22:56 Branded Clouds in Microsoft Partners' FutureMicrosoft told partners attending its Worldwide Partner Conference in Toronto Tuesday that the software giant will be providing them with the services and tools they need to build more flexible cloud-based services for their customers -- including branded clouds.
The seamlessly interrelated technologies rolled into the community technology preview, or CTP, unveiled by Microsoft promises to enable hosting service providers to use their own Windows Server data centers to deliver capabilities similar to Microsoft's Windows Azure platform.
"We've taken everything that we've learned from running data centers and services at a global scale to usher in the new era of the Cloud OS," said Satya Nadella, president of Microsoft's server and tools business. "Microsoft offers partners modern yet familiar technology to meet customer demand on their path to the cloud."
Microsoft's Windows Azure, Windows Server 2012 and System Center 2012 platforms collectively deliver the requisite Cloud OS components for scaling a standard unit of hardware abstraction all the way up to the equivalent of an entire data center that can be managed from a single, consistent interface.
"With Windows Azure, System Center and Windows Server 2012, we are delivering the ultimate cloud OS," said Jeff Woolsey, Microsoft's principal program manager for Windows Server and Cloud.
Going After VMware's Customers
Through its Switch to Hyper-V program, Microsoft clearly intended to steal customers from virtualization technology provider VMware. During his WDC presentation Tuesday, for example, Woolsey showed how CTP can outperform VMware's virtual machines.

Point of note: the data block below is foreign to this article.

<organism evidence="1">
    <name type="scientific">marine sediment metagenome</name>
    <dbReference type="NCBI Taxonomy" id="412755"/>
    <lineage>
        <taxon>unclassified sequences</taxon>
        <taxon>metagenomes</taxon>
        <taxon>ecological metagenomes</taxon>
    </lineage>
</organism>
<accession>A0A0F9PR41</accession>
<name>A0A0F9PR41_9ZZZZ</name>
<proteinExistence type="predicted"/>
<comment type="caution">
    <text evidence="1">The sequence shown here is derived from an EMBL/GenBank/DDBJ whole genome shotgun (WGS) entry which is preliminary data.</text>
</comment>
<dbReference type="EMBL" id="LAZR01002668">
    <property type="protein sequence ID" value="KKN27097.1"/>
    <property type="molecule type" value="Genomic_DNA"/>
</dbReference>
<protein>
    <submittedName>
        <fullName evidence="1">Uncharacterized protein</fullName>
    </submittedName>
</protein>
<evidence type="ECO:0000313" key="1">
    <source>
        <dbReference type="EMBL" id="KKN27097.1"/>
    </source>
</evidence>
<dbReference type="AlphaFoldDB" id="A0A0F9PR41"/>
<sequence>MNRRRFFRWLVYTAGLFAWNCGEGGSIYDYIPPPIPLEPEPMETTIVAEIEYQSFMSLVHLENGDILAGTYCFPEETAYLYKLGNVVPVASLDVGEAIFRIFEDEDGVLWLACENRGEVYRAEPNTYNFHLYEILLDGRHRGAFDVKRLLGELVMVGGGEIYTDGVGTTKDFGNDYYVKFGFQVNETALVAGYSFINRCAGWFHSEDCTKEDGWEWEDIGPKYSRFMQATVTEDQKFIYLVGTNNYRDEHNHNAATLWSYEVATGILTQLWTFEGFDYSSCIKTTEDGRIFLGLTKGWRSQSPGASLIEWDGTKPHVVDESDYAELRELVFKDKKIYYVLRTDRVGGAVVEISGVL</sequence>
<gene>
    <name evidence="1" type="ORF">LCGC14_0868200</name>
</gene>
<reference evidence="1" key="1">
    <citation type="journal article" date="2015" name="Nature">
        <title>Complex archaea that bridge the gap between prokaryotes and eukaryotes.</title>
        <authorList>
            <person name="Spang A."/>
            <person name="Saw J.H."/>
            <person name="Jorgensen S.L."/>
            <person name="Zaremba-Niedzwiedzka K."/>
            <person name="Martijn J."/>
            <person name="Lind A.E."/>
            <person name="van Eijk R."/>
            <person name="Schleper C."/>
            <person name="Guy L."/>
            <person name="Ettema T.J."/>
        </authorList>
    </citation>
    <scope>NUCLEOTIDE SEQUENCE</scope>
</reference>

"The guys at VMware claim that they can deliver a maximum of 300,000 IOPS from a single virtual machine," Woolsey noted. "We're delivering over 1 million IOPS from a single virtual machine. That's over three times VMware, and folks, I'm just getting warmed up."
What's more, the new offloaded data transfer (ODX) technology built into Windows Server 2012 will enable...
22:56 Open source game console raises millions on Kickstarter in two days
A Kickstarter for OUYA, a $99 Android-based video game console has raised more than $3 million since it was posted Tuesday.
22:54 Canadian buys $1.2M video game collection
A Canadian man has reportedly bought what may be the largest collection of vintage and modern videogames in history from a Parisian seller.
22:48 Hubble telescope spots new Pluto moon
NASA's Hubble Space Telescope has spotted a new moon orbiting the dwarf planet Pluto, the fifth such satellite to be discovered and the smallest one to date.
22:43 Suspects identified in dinosaur fossil vandalism
A liquor-store receipt may lead to those responsible for the destruction of an "irreplaceable" dinosaur skeleton meant to be the centre piece of a new fossil museum in northern Alberta.
22:42 Mind-Reading Helmet To Reveal Your CrimesWill military police shoot mind bullets at criminals with thought crimes?
22:39 Green Blog: On Our Radar: A Leap in Clean Energy FinancingA 92 percent increase in investment by China in solar and wind power drive an upturn.
22:25 Jet Passengers Hurt After Turbulence: DNews NuggetsWhile landing in Miami, a 757 jet was in for a surprise.
22:08 Microsoft Buys Perceptive Pixel, Maker of Giant Multi-Touch Displays
Despite those 82" screens, the company's real value is in its software.
Microsoft is buying itself a maker of giant, multi-touch interfaces,
21:51 Scientist at Work Blog: A New Elephant GenerationDuring a field season filled with unexpected events, scientists in Namibia track changes in the dominance interactions between elephants.